That does not mean they are going to get out after serving one-sixth of their time, but when they serve as little as one-sixth of the sentence imposed by a judge, somebody else comes along, some parole officer, a patronage appointment by the way, who is making $100,000 a year because they happen to be well connected with the right political party at the right time, and sits in judgement and says: "The recommendation or the decision by the court, by the judge, at the time the criminal was found guilty is irrelevant. We are going to let this guy walk out on the street". Now they are going to say: "Maybe we are going to put some more restrictions on that".
We have been debating Bill C-45 which says that if a judge recommends that a person be locked up for 25 years, after 15 years we should take another look and let him out on the street. That is being soft on crime.
While the Liberals may talk about their dangerous offender class the whole point is they want to get these people back out on the street faster and as quick as possible, ignoring the recommendations of the judges, ignoring the wishes of Canadians in the street, ignoring that these people are going to be committing crimes on an ongoing basis. That is what has to stop.
If the government gets into this whole realm of dangerous offenders, and this is what it wants to do, why did it not bring in Bill C-55 earlier? There are many people who should be locked up for a very long time who are already walking down the street, courtesy of section 745 which allows earlier parole. Now it wants to bring in this type of legislation before the election to say "look how good we are".
I do not think this legislation is very good. While it is a good start, it is only a start. It is not in any way, shape or form recognized as a bill that is going to really address the issue which is going to punish our criminals, which is going to make sure they realize the benefits of a disciplined environment, shall we say, in prison where they learn normal rules of society. I know that may be difficult in prison, but we can start.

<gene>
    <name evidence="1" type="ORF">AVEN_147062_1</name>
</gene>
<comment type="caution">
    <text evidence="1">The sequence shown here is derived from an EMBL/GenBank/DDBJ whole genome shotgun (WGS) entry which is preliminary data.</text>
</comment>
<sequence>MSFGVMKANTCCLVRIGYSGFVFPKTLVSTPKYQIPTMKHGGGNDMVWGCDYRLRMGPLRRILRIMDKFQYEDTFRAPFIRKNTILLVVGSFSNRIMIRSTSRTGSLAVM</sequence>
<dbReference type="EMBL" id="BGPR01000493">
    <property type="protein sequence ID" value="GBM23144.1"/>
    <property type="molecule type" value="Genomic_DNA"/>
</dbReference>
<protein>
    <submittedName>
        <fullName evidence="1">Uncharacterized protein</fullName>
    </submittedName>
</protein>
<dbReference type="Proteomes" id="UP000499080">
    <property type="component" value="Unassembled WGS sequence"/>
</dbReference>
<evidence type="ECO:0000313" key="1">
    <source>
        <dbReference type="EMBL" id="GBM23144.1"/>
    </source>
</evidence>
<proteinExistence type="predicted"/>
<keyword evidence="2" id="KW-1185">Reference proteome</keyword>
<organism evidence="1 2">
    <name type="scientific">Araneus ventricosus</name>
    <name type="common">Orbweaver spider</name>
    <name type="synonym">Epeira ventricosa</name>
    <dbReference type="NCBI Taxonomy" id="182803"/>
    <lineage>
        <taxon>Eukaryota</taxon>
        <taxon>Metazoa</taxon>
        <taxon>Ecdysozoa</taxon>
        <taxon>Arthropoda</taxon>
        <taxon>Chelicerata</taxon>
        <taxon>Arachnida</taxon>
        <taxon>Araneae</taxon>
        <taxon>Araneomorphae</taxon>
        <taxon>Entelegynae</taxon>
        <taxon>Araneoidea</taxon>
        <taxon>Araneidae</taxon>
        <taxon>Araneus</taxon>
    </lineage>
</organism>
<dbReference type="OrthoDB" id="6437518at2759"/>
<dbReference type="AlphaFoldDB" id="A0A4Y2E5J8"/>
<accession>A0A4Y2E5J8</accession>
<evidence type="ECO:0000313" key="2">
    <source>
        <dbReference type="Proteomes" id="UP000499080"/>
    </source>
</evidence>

The only time that I have seen the inside of a prison was as a member of Parliament. I had the opportunity of visiting the maximum institution in Edmonton. I have to admit our visit was quite sufficient. There is no requirement there for people to cut their hair, be dressed properly and get to work. They have a problem filling in their time. They laze around.
We need an institution that puts people to work all day, every day, six days a week, so that they can be ready to work when they go back out into the general public. We let them lie in jail and by mollycoddled. I think I heard my friend from Fraser Valley West the other day talk about the fact that they are going to get a cost of living increase in jail. What is a cost of living increase in jail? We should not be paying these people unless they are actually producing something.
Bill C-55 is a small attempt, a poor attempt and not much of an attempt to really make Canadians feel more comfortable about being out in the streets, to know that the streets are safer, that they can feel this government is concerned about them as individuals more than looking after criminals. It is a small start. Let the Reform Party finish the job after the next election when we are given the right to be over there on the other side.